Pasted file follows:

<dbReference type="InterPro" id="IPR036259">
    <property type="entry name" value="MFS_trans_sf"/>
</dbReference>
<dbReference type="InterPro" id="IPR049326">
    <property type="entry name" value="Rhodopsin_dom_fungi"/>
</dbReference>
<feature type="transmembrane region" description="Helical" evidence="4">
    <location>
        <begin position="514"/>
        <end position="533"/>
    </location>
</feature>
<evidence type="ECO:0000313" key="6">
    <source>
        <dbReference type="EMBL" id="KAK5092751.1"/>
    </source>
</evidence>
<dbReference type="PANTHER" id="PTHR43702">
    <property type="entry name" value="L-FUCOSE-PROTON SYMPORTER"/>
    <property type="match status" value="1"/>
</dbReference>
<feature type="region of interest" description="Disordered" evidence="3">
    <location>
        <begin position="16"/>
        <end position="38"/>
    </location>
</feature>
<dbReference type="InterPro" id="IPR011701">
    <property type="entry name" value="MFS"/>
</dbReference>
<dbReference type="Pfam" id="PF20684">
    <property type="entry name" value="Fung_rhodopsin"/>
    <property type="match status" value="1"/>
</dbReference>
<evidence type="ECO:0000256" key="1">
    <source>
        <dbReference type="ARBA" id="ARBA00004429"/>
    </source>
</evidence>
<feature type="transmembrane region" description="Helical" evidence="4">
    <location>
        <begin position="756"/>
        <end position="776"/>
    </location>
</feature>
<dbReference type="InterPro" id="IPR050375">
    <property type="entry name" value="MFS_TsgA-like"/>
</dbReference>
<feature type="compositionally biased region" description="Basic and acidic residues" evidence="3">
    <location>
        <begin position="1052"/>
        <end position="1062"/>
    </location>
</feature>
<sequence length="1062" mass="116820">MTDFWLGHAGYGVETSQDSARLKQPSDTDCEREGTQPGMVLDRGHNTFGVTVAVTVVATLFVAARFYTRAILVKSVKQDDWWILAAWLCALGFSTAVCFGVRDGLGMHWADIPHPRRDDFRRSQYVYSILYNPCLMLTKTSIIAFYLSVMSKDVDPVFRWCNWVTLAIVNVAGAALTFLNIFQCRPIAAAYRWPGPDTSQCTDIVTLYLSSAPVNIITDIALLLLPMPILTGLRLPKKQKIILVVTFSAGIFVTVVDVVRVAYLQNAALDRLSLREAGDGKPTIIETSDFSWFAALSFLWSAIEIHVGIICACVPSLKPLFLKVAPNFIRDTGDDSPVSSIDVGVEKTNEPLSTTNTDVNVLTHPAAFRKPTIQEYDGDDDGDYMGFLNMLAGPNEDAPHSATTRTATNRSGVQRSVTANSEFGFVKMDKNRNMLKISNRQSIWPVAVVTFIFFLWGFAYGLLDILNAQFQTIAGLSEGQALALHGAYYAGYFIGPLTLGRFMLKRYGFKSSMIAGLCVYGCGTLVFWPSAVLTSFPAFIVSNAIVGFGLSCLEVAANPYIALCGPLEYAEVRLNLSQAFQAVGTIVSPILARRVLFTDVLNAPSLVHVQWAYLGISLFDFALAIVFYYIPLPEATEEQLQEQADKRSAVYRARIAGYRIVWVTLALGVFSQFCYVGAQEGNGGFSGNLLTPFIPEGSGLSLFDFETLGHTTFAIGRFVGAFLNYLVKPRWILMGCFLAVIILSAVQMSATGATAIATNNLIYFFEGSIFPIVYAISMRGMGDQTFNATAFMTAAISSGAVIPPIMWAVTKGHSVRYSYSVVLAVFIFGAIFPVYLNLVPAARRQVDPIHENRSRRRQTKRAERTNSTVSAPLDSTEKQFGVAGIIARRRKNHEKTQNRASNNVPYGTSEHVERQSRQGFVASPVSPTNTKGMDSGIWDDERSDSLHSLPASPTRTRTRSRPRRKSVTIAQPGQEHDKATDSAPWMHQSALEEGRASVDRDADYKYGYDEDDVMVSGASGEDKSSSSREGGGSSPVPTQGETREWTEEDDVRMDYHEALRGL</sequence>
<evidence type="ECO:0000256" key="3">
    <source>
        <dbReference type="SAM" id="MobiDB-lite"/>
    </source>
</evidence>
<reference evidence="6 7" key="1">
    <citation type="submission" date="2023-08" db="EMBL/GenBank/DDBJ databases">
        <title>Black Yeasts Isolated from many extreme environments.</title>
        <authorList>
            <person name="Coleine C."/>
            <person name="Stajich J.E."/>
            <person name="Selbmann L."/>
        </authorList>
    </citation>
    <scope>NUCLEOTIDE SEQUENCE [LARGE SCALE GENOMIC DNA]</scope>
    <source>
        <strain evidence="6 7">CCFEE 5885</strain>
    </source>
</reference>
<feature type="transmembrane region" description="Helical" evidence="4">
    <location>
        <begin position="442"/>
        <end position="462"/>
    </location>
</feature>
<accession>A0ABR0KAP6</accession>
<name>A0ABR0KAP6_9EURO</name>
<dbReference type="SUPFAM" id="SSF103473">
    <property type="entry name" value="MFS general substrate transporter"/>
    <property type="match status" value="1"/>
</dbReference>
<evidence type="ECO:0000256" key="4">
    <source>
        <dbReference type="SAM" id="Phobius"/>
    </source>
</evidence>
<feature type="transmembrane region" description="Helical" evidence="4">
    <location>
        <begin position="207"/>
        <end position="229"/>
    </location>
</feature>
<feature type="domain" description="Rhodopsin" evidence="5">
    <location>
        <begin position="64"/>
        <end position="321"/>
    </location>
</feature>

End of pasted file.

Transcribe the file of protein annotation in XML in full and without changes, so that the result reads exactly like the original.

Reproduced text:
<dbReference type="InterPro" id="IPR036259">
    <property type="entry name" value="MFS_trans_sf"/>
</dbReference>
<dbReference type="InterPro" id="IPR049326">
    <property type="entry name" value="Rhodopsin_dom_fungi"/>
</dbReference>
<feature type="transmembrane region" description="Helical" evidence="4">
    <location>
        <begin position="514"/>
        <end position="533"/>
    </location>
</feature>
<evidence type="ECO:0000313" key="6">
    <source>
        <dbReference type="EMBL" id="KAK5092751.1"/>
    </source>
</evidence>
<dbReference type="PANTHER" id="PTHR43702">
    <property type="entry name" value="L-FUCOSE-PROTON SYMPORTER"/>
    <property type="match status" value="1"/>
</dbReference>
<feature type="region of interest" description="Disordered" evidence="3">
    <location>
        <begin position="16"/>
        <end position="38"/>
    </location>
</feature>
<dbReference type="InterPro" id="IPR011701">
    <property type="entry name" value="MFS"/>
</dbReference>
<dbReference type="Pfam" id="PF20684">
    <property type="entry name" value="Fung_rhodopsin"/>
    <property type="match status" value="1"/>
</dbReference>
<evidence type="ECO:0000256" key="1">
    <source>
        <dbReference type="ARBA" id="ARBA00004429"/>
    </source>
</evidence>
<feature type="transmembrane region" description="Helical" evidence="4">
    <location>
        <begin position="756"/>
        <end position="776"/>
    </location>
</feature>
<dbReference type="InterPro" id="IPR050375">
    <property type="entry name" value="MFS_TsgA-like"/>
</dbReference>
<feature type="compositionally biased region" description="Basic and acidic residues" evidence="3">
    <location>
        <begin position="1052"/>
        <end position="1062"/>
    </location>
</feature>
<sequence length="1062" mass="116820">MTDFWLGHAGYGVETSQDSARLKQPSDTDCEREGTQPGMVLDRGHNTFGVTVAVTVVATLFVAARFYTRAILVKSVKQDDWWILAAWLCALGFSTAVCFGVRDGLGMHWADIPHPRRDDFRRSQYVYSILYNPCLMLTKTSIIAFYLSVMSKDVDPVFRWCNWVTLAIVNVAGAALTFLNIFQCRPIAAAYRWPGPDTSQCTDIVTLYLSSAPVNIITDIALLLLPMPILTGLRLPKKQKIILVVTFSAGIFVTVVDVVRVAYLQNAALDRLSLREAGDGKPTIIETSDFSWFAALSFLWSAIEIHVGIICACVPSLKPLFLKVAPNFIRDTGDDSPVSSIDVGVEKTNEPLSTTNTDVNVLTHPAAFRKPTIQEYDGDDDGDYMGFLNMLAGPNEDAPHSATTRTATNRSGVQRSVTANSEFGFVKMDKNRNMLKISNRQSIWPVAVVTFIFFLWGFAYGLLDILNAQFQTIAGLSEGQALALHGAYYAGYFIGPLTLGRFMLKRYGFKSSMIAGLCVYGCGTLVFWPSAVLTSFPAFIVSNAIVGFGLSCLEVAANPYIALCGPLEYAEVRLNLSQAFQAVGTIVSPILARRVLFTDVLNAPSLVHVQWAYLGISLFDFALAIVFYYIPLPEATEEQLQEQADKRSAVYRARIAGYRIVWVTLALGVFSQFCYVGAQEGNGGFSGNLLTPFIPEGSGLSLFDFETLGHTTFAIGRFVGAFLNYLVKPRWILMGCFLAVIILSAVQMSATGATAIATNNLIYFFEGSIFPIVYAISMRGMGDQTFNATAFMTAAISSGAVIPPIMWAVTKGHSVRYSYSVVLAVFIFGAIFPVYLNLVPAARRQVDPIHENRSRRRQTKRAERTNSTVSAPLDSTEKQFGVAGIIARRRKNHEKTQNRASNNVPYGTSEHVERQSRQGFVASPVSPTNTKGMDSGIWDDERSDSLHSLPASPTRTRTRSRPRRKSVTIAQPGQEHDKATDSAPWMHQSALEEGRASVDRDADYKYGYDEDDVMVSGASGEDKSSSSREGGGSSPVPTQGETREWTEEDDVRMDYHEALRGL</sequence>
<evidence type="ECO:0000256" key="3">
    <source>
        <dbReference type="SAM" id="MobiDB-lite"/>
    </source>
</evidence>
<reference evidence="6 7" key="1">
    <citation type="submission" date="2023-08" db="EMBL/GenBank/DDBJ databases">
        <title>Black Yeasts Isolated from many extreme environments.</title>
        <authorList>
            <person name="Coleine C."/>
            <person name="Stajich J.E."/>
            <person name="Selbmann L."/>
        </authorList>
    </citation>
    <scope>NUCLEOTIDE SEQUENCE [LARGE SCALE GENOMIC DNA]</scope>
    <source>
        <strain evidence="6 7">CCFEE 5885</strain>
    </source>
</reference>
<feature type="transmembrane region" description="Helical" evidence="4">
    <location>
        <begin position="442"/>
        <end position="462"/>
    </location>
</feature>
<accession>A0ABR0KAP6</accession>
<name>A0ABR0KAP6_9EURO</name>
<dbReference type="SUPFAM" id="SSF103473">
    <property type="entry name" value="MFS general substrate transporter"/>
    <property type="match status" value="1"/>
</dbReference>
<evidence type="ECO:0000256" key="4">
    <source>
        <dbReference type="SAM" id="Phobius"/>
    </source>
</evidence>
<feature type="transmembrane region" description="Helical" evidence="4">
    <location>
        <begin position="207"/>
        <end position="229"/>
    </location>
</feature>
<feature type="domain" description="Rhodopsin" evidence="5">
    <location>
        <begin position="64"/>
        <end position="321"/>
    </location>
</feature>